Plaintiffs seek to have pre- and post-judgment interest added to their jury award. The remaining assets of Howard are sufficient to cover the jury's award as well as any awarded interest. (Affidavit of Jared B. Stamell P 8 & Ex. C.) The FDIC opposes any award of interest.
A. Interest Accruing Post-Receivership
"The FDIC, as receiver, is [required] to distribute the assets of a failed bank to all creditors on a pro rata basis pursuant to the National Bank Act at 12 U.S.C. §§ 91 and 194, and [the Financial Institutions Reform, Recovery and Enforcement Act ("FIRREA")] at 12 U.S.C. § 1821(i)(2)." Adams v. Zimmerman, 73 F.3d 1164, 1171 (1st Cir. 1996) (citation omitted); see also United States ex rel. White v. Knox, 111 U.S. 784, 786, 28 L. Ed. 603, 4 S. Ct. 686 (1884) ("Dividends are to be paid to all creditors ratably; that is to say, proportionally. To be proportionate they must be made by some uniform rule. . . . All creditors are to be treated alike."). Moreover, pro rata distribution is made "upon the amount of each claim as of the date of insolvency." Ticonic Nat'l Bank v. Sprague, 303 U.S. 406, 411, 82 L. Ed. 926, 58 S. Ct. 612 (1938) (citing Knox, 111 U.S. 784, 28 L. Ed. 603, 4 S. Ct. 686).
Courts have expressed a number of purposes for the ratable distribution rule. The rule is in effect "to avoid prejudice from the inevitable delay of court proceedings for liquidation; to facilitate administration; [and] because on [the] date [of insolvency] the creditors acquire a right in rem against the assets in the hands of the receiver." Id. (citations omitted). And while there are exceptions to the rule, "the statutory framework is distinctly unfriendly to the recognition of special interests or preferred claims." Adams, 73 F.3d at 1172 (citation omitted) (internal quotation marks omitted).
Accordingly, in order to ensure equality among creditors as of the date of insolvency, interest accruing after the date of insolvency is generally not recoverable. Ticonic, 303 U.S. at 411; see Adams, 73 F.3d at 1175; Citizens State Bank of Lometa v. FDIC, 946 F.2d 408, 416 (5th Cir. 1991). However, in understanding this general rule against interest, it is critical to remember that it is the underlying purpose of equal treatment of creditors that drives the rule. Therefore, "interest is proper where the ideal of equality is served, and so a creditor whose claim has been erroneously disallowed is entitled on its allowance to interest on his dividends from the time a ratable amount was paid other creditors." Ticonic, 303 U.S. at 411; see First Empire Bank-N.Y. v. FDIC, 634 F.2d 1222, 1224 (9th Cir. 1980) ("While interest, after insolvency of the bank, cannot be included in the claim against the bank, it is proper to allow interest upon an erroneously disallowed claim from the date a ratable amount was paid to other creditors."); see also Burnett Plaza Assocs. v. NCNB Tex. Nat'l Bank, 1994 U.S. Dist. LEXIS 7781, at *70, No. 3:89-CV-1290-X (N.D. Tex. May 12, 1994) (awarding pre-judgment interest beginning from the date that other creditors received payments on the ground that: "Although creditors generally are not entitled to post-insolvency interest in bank receivership proceedings, they are entitled to pre-judgment interest from the date their claims should have been paid.") (citation omitted).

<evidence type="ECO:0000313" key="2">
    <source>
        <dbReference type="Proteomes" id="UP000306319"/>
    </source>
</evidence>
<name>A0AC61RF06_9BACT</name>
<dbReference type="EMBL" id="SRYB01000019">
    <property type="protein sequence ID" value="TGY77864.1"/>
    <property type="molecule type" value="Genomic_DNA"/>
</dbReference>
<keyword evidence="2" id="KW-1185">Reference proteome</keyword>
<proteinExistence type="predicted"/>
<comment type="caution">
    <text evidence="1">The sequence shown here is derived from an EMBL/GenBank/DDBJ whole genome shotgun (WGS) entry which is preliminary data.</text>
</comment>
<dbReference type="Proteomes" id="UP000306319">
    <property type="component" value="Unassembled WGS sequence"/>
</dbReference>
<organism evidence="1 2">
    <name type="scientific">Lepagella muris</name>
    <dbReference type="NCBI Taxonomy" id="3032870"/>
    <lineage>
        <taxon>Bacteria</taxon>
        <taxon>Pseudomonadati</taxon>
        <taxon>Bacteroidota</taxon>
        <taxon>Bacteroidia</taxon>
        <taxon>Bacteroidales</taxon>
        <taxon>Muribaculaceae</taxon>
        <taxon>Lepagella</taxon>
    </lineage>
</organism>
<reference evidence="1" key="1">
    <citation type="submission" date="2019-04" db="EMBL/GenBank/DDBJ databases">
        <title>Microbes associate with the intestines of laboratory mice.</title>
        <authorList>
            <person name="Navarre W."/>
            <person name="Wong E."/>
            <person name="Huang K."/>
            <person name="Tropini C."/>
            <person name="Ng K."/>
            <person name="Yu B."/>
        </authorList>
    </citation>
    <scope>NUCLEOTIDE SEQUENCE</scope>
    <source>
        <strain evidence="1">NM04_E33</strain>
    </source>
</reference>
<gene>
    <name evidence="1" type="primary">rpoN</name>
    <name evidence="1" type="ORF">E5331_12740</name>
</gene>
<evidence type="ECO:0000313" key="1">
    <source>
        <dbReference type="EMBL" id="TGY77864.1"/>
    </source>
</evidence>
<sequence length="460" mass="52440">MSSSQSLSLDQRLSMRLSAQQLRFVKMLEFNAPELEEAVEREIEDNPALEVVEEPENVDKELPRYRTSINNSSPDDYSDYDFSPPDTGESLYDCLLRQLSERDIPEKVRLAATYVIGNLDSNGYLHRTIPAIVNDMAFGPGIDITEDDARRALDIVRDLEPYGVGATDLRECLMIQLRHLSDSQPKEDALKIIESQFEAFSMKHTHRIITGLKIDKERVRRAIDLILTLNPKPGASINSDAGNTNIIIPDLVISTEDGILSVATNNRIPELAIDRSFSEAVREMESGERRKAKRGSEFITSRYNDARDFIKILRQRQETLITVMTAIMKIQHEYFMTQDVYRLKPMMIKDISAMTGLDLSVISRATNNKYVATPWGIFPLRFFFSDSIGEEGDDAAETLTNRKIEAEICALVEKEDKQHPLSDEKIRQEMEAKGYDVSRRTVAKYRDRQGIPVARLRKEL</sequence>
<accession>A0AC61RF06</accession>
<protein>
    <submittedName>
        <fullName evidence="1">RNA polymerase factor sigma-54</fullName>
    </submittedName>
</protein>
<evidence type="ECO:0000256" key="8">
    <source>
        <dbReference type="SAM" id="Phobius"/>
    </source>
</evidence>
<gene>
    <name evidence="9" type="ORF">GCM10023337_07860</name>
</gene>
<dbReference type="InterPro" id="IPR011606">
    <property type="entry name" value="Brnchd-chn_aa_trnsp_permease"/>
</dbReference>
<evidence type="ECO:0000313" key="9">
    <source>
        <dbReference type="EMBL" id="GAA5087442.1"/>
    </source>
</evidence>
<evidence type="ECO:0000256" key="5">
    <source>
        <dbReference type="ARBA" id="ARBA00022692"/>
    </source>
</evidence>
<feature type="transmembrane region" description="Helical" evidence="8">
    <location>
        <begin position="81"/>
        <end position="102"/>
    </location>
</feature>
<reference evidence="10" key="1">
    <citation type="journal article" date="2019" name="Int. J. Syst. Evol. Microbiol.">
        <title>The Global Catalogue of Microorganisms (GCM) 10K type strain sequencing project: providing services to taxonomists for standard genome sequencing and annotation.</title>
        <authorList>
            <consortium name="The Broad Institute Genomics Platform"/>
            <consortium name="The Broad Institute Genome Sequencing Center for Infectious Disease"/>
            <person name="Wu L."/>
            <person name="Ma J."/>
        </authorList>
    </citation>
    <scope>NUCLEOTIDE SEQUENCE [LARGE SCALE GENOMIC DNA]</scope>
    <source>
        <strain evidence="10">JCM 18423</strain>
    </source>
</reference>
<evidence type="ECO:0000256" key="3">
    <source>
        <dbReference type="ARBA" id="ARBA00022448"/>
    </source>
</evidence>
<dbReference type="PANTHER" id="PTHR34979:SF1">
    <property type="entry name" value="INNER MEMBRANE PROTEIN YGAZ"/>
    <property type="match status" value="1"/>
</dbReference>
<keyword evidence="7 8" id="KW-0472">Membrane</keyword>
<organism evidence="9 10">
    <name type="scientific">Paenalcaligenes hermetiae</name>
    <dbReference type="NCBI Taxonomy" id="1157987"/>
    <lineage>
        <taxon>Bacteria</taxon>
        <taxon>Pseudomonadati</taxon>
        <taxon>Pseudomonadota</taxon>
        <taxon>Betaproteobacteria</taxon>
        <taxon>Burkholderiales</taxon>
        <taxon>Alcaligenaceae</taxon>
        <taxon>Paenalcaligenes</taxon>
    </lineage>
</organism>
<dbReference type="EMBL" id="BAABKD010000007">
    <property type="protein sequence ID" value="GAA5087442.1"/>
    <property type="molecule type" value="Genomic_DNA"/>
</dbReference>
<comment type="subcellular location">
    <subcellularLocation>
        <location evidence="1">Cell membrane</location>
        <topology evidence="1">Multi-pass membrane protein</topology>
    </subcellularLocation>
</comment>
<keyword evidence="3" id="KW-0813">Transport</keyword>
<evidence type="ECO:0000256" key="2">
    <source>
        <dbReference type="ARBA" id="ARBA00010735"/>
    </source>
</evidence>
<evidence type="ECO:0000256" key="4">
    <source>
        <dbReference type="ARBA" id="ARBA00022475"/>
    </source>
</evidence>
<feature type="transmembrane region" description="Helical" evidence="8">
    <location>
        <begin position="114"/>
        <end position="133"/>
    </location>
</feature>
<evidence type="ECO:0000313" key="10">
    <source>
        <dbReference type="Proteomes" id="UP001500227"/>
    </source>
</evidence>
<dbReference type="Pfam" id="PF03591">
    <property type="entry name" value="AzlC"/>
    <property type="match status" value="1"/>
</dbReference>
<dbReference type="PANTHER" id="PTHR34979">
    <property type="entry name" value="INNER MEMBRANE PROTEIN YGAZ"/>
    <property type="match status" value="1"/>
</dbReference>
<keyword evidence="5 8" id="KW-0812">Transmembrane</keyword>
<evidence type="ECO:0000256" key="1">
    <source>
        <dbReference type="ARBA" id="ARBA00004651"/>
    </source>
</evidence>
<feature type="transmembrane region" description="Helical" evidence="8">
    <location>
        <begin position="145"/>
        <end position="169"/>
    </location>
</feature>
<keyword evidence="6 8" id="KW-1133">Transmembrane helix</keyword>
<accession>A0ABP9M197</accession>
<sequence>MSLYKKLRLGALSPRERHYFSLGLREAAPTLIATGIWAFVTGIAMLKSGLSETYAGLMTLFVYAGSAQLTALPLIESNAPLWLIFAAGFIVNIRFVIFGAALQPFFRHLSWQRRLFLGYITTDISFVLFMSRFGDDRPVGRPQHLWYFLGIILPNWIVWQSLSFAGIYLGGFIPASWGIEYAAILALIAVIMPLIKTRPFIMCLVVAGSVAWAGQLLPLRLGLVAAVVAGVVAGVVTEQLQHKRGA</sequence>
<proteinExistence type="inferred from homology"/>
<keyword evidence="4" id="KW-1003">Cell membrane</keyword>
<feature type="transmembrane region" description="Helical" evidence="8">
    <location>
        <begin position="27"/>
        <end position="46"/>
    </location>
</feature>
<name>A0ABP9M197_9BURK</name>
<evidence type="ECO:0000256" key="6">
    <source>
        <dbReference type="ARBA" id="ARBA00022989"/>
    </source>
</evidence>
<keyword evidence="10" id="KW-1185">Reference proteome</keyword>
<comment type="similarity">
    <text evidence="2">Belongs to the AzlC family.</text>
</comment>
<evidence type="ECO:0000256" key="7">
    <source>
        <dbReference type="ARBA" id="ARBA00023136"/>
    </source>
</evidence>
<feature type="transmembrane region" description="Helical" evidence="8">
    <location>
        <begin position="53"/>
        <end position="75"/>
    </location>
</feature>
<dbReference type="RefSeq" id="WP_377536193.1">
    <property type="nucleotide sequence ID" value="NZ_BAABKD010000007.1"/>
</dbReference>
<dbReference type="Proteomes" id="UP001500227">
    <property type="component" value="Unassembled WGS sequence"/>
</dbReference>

The FDIC contends that Plaintiffs are not entitled to an award of post-receivership interest because such an award would violate the rule of ratable distribution. (FDIC's Opposition Mem. at 4-7.) The FDIC seeks to distinguish Ticonic and First Empire by arguing that in those cases the party seeking interest was a secured, as opposed to unsecured creditor, and thus entitled to preference, or that there were adequate funds to pay 100% of the claims of all creditors so that an interest award to some creditors would not deny other creditors' recovery of principal. The FDIC argues that, in contrast, awarding interest to Plaintiffs while other claimants are still owed on the principal portion of their claims would result in unequal treatment. (FDIC's Surreply at 2-4.) The FDIC has it backwards. No creditor will be denied their ratable distribution as a result of an award of interest from the time, and to the extent, that the FDIC has made ratable distributions. The FDIC has paid all other approved unsecured creditors 95.56% of the principal portion of their claims. In other words, everyone but Plaintiffs has been paid almost 96 cents on the dollar. This amount was paid out over the last 5 years, which means that these creditors have had years of use of this money. For these same years, the FDIC has denied Plaintiffs' claims, preventing Plaintiffs from using their money. If Plaintiffs only now receive dividends worth 95.56% of the principal amount they were damaged, then it is the Plaintiffs who will be treated unfairly. Thus, and as the Ticonic Court held, equality is served, not thwarted, by awarding interest from the time other claimants receive ratable distributions. See Ticonic, 303 U.S. at 411.
The FDIC has also argued that First Empire has been overruled by the passage of FIRREA and the enactment of 12 U.S.C. 1821(i). (FDIC's Surreply at 4.) While the First Empire decision may have been superseded in part by statute; see Branch v. FDIC, 825 F. Supp. 384, 414 (D. Mass. 1993); Lawson v. Fleet Bank of Maine, 807 F. Supp. 136, 143 (D. Maine 1992), aff'd, 3 F.3d 11 (1st Cir. 1993);